2 Preliminaries

2.1 Definitions

We focus on an observational study with a binary treatment. For each sampled unit , are potential outcomes, is the treatment indicator, and is a sequence of covariates. Let be independently and identically distributed according to a superpopulation probability measure . We drop the subscript when discussing population stochastic properties of these quantities. We observe triples where . We would like to estimate the average treatment effect

The standard approach in observational studies is to argue that identification is plausible conditional on a possibly large set of covariates (Rosenbaum & Rubin, 1983). Specifically, the investigator chooses a set of covariates , and assumes the unconfoundedness below.

Assumption 1 (Unconfoundedness).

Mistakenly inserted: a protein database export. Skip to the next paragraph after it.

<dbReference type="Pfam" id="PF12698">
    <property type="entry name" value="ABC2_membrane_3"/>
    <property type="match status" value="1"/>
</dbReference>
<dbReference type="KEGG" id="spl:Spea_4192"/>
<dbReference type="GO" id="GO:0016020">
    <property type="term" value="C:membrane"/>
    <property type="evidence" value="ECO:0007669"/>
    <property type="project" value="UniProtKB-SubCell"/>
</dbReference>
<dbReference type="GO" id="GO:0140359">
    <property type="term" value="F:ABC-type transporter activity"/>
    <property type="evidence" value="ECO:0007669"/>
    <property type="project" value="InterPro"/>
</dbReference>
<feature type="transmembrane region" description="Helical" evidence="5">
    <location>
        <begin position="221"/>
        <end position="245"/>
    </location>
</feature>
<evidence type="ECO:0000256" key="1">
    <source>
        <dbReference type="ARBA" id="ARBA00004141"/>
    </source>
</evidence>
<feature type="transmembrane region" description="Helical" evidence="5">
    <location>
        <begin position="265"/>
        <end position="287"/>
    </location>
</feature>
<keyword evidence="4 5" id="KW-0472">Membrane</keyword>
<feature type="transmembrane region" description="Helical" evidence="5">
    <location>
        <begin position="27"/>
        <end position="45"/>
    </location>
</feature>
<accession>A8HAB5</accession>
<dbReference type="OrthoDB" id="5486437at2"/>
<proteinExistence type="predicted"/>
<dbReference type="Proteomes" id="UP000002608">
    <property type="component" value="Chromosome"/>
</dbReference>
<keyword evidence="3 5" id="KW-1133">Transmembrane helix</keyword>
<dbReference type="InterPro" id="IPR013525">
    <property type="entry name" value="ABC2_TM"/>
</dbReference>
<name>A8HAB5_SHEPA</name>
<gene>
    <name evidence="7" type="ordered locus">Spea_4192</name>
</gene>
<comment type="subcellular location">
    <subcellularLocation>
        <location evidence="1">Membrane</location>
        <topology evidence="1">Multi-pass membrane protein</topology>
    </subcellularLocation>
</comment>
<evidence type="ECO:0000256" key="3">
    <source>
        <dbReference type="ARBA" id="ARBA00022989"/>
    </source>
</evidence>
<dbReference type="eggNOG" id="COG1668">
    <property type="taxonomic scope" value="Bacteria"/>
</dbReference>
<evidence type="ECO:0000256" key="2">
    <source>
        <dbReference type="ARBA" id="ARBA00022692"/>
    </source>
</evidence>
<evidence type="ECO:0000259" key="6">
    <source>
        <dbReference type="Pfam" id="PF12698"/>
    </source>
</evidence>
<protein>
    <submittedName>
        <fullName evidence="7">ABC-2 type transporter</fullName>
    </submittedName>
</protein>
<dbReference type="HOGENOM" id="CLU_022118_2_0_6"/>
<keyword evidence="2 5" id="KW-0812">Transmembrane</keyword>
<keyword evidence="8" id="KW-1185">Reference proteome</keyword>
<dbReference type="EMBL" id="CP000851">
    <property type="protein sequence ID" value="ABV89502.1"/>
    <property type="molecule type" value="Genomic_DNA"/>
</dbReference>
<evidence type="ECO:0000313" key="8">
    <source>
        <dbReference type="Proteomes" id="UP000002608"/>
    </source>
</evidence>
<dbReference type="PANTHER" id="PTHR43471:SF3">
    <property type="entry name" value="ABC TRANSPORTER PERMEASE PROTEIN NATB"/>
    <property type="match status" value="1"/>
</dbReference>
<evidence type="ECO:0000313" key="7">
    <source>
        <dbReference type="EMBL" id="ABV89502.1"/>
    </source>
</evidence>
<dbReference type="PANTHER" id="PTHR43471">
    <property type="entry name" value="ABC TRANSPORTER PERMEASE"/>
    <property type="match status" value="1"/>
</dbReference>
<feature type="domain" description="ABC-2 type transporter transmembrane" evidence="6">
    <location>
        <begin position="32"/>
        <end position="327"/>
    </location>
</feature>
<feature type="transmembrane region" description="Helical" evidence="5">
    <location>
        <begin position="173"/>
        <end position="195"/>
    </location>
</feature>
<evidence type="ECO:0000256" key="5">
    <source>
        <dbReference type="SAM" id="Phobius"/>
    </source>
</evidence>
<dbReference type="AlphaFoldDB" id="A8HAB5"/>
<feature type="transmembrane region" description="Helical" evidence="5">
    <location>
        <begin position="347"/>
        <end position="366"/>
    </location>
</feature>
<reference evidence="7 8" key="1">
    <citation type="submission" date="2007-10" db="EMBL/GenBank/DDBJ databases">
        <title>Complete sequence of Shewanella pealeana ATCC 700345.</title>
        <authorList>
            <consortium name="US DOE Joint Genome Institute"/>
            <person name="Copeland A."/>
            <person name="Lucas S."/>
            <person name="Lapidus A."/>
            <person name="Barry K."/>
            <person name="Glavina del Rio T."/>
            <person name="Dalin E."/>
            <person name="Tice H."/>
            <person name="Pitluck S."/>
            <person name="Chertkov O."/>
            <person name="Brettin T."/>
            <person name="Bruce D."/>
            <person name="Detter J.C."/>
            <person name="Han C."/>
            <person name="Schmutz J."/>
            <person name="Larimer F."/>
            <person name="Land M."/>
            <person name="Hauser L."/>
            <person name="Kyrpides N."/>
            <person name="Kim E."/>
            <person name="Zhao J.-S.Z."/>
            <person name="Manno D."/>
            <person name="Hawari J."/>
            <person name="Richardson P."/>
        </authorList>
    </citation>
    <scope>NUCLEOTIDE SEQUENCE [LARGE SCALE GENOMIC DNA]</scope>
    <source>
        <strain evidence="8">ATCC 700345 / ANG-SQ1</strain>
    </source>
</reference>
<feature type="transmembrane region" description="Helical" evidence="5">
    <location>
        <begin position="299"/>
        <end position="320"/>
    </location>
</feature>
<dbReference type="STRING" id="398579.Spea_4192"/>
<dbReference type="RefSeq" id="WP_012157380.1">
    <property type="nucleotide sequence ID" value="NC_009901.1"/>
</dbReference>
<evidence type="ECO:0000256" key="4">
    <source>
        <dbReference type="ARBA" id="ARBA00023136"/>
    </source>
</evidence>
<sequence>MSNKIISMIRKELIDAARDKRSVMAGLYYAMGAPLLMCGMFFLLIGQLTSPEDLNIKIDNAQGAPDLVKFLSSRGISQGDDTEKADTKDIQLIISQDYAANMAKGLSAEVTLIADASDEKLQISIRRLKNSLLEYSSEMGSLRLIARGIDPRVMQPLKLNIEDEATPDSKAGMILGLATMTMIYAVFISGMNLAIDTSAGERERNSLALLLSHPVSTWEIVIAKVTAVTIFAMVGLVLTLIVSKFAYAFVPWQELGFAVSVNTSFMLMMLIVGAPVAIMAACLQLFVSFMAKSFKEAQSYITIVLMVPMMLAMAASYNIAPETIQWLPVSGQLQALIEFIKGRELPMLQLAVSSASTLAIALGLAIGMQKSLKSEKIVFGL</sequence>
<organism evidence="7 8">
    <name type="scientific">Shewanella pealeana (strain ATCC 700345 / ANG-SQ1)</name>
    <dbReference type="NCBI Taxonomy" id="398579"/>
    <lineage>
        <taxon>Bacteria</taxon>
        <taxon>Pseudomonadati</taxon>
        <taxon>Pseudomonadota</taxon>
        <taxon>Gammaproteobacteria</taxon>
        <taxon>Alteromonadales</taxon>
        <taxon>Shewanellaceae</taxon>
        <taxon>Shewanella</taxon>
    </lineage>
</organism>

Assumption 1 ensures

(1)

Importantly, the conditional expectations in (1) are non-parametrically identifiable only if the following population overlap assumption is satisfied. Let be the propensity score.

Assumption 2 (Population overlap).

with probability 1.

Assumption 2 is sufficient for non-parametric identification of , but is not sufficient for efficient semiparametric estimation of , a fact we discuss in further detail in the next section. For this reason, investigators typically invoke a stronger variant of Assumption 2, which we call the strict overlap assumption.

Assumption 3 (Strict overlap).

For some constant , with probability 1.

We call the bound of the strict overlap assumption. The implications of the strict overlap assumption are the primary focus of this paper.

2.2 Necessity of Strict Overlap

Strict overlap is a necessary condition for the existence of regular semiparametric estimators of that are uniformly -consistent over a nonparametric model family (Khan & Tamer, 2010). Many estimators in this class have recently been proposed or modified to operate in high-dimensional settings (van der Laan & Rose, 2011; Chernozhukov et al., 2016). These estimators are regular in that they are

–consistent and asymptotically normal along any sequence of parametric models that approach the true data-generating process.